Gattaca now

Gattaca By ncomment

The 1997 film “Gattaca” portrays a world in which your genes can be used to determine the date of your death. Your DNA is used to determine your profession and therefore your wealth. In this world parents carefully select the children’s attributions before conception. This technology is not so different from what is available today.

In “Your genes, on sale now!” I summarised the main arguments for genetic testing. I am now here to give you the other side of the argument. Some have argued the genetic testing such as the type done by 23andMe
is heading down the road of a Gattaca-like scenario. Some of the arguments against genetic testing bare stark similarity to the Sci-Fi classic.

The Cons

1. Designer babies.

This is perhaps one of the more extreme objections to genetic testing. Pre-implantation genetic diagnosis has been available for quite some time now. Couples with a family history of genetic disease may elect to have IVF. Once the embryos have begun to divide in the petri dish, a few cells are taken and tested for the genetic disorder.

Currently it is too difficult to get enough DNA from so few cells to test for more than one or two genetic tests. However as the technology improves it is becoming clear that this is not too far off. It may soon be possibly to select embryos for their risk of cancer or heart disease. It is theoretically possibly to select embryos based on eye and hair colour. Although in this scenario you can still only work with the genes that existed in the parents.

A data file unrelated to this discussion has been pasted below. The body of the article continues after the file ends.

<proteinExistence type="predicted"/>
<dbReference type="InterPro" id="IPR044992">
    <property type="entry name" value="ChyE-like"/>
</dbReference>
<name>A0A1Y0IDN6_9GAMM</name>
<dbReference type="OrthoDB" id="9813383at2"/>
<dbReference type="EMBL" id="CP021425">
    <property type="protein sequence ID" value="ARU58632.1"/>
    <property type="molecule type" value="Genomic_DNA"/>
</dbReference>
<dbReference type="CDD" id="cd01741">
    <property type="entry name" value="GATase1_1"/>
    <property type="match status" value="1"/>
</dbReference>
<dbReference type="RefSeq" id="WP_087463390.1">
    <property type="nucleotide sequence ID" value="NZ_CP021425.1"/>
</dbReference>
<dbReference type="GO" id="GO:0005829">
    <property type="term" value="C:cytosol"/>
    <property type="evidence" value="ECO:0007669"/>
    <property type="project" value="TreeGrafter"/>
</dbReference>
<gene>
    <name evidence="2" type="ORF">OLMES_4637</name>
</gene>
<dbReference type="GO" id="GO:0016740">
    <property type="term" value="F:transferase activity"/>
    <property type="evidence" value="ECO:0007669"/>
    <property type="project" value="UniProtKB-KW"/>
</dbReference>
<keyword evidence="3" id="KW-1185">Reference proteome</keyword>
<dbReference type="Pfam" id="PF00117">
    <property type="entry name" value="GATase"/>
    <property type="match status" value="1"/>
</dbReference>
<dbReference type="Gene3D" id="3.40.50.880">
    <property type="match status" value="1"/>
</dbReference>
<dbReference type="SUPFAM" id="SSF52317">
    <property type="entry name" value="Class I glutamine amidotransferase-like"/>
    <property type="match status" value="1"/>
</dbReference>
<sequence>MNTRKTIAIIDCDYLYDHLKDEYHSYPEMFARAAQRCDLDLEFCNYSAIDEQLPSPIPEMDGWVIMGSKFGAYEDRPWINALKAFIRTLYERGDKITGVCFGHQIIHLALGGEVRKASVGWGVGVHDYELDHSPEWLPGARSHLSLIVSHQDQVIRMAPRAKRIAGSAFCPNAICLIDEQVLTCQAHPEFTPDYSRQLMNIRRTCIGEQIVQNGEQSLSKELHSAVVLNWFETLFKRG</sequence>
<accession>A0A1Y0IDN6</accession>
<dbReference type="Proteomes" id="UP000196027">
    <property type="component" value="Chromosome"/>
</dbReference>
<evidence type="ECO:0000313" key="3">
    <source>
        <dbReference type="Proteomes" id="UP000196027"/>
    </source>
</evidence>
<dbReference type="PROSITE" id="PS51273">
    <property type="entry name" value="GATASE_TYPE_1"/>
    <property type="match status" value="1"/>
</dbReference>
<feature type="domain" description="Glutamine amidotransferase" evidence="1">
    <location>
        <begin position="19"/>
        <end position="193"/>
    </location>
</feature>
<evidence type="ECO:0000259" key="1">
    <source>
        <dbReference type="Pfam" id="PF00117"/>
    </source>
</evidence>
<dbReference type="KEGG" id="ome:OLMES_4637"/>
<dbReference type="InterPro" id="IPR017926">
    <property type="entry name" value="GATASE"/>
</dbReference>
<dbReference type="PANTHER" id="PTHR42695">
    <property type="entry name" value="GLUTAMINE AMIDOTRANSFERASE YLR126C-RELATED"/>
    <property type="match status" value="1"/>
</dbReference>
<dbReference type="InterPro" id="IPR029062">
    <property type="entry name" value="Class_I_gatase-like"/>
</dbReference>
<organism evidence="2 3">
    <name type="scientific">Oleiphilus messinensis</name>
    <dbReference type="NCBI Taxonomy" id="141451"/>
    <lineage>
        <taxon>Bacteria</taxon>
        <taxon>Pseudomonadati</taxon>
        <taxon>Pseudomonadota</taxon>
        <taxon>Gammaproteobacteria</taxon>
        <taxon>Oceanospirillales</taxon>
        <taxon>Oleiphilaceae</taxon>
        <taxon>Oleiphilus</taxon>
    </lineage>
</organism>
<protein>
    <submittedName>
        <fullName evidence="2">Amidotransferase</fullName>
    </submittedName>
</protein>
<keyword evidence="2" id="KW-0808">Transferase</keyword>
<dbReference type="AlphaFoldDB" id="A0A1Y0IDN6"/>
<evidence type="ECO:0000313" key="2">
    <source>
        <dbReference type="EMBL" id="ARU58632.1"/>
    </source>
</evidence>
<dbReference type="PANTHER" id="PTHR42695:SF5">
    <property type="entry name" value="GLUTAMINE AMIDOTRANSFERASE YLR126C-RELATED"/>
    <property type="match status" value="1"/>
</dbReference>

2. The person won’t understand the genetic information.

This is an objection to the way in which genetic information is given to the patient rather than to the testing itself. It is an argument against genetic testing being available to the public, without it being administered by a doctor or genetic specialist.

The argument is that most people do not have enough knowledge about genetics and medicine to understand the information that they will get from genetic testing. For example the test will tell you your relative risk of getting a disease. It does not tell you how likely you are to get the disease, just how much more or less likely than the average person.

23andMe has made quite an effort to make sure that the information they give out can be understood by people without a medical background. Take a look at their FAQ and see if you agree.

3. The person will have anxiety about their health after getting the results.

Knowing that you are likely to suffer a major health issue like cancer or Huntington’s disease could have major psychological ramifications. You might decide to spend your life savings or even end your life. How do you deal with this kind of decision, when you only have probability, not a diagnosis?

4. Results may not be relevant.

The results of a genetic test are based on scientific studies. These studies are often done with middle aged Anglo-Saxon study participants. If you are young and of Asian descent then the results may not be all that relevant to you. This means that you could waste a lot of money getting tested and then find that the results are inconclusive. This blog describes just such an experience.